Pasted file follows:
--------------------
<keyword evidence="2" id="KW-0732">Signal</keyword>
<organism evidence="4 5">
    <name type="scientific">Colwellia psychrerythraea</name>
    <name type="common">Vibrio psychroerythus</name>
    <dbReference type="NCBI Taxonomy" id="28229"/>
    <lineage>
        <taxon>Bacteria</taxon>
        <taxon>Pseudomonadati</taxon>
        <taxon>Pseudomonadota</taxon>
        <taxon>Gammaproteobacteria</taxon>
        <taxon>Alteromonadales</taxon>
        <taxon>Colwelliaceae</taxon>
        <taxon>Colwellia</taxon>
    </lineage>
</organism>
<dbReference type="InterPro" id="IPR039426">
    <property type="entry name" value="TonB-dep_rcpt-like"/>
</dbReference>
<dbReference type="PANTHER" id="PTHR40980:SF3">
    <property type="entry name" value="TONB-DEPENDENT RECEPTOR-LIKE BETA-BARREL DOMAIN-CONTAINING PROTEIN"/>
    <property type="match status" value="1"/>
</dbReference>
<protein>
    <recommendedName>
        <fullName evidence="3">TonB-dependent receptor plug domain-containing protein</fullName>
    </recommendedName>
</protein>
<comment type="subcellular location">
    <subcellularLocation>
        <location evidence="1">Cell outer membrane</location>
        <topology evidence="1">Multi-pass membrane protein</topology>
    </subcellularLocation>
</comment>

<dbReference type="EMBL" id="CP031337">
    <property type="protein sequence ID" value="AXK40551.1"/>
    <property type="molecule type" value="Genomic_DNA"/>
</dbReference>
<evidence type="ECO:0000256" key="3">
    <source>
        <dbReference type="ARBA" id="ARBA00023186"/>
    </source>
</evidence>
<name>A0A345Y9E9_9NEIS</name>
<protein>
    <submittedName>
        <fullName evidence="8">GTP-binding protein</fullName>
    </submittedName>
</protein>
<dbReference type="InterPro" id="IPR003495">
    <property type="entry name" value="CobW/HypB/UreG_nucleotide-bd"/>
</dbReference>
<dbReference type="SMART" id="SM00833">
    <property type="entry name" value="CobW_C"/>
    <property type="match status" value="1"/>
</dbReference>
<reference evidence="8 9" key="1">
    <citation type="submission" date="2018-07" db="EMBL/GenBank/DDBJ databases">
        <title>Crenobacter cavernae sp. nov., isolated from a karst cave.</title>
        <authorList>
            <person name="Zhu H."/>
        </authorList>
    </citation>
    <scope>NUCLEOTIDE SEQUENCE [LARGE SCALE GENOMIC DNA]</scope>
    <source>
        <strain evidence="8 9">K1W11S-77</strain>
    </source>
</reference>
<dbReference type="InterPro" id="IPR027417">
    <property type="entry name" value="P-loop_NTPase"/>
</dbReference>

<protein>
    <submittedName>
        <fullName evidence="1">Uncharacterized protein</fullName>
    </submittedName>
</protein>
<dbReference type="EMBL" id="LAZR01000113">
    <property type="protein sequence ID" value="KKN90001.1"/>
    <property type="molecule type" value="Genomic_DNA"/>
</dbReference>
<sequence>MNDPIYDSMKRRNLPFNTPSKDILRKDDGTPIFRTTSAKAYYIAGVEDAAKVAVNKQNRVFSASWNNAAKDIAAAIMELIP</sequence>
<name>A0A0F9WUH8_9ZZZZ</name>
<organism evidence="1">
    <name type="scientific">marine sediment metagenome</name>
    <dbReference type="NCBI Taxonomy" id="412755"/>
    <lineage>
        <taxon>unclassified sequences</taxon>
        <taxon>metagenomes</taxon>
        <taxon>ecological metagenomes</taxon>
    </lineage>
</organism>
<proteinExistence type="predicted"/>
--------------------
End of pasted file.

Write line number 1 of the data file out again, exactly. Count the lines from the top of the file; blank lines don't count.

<keyword evidence="2" id="KW-0732">Signal</keyword>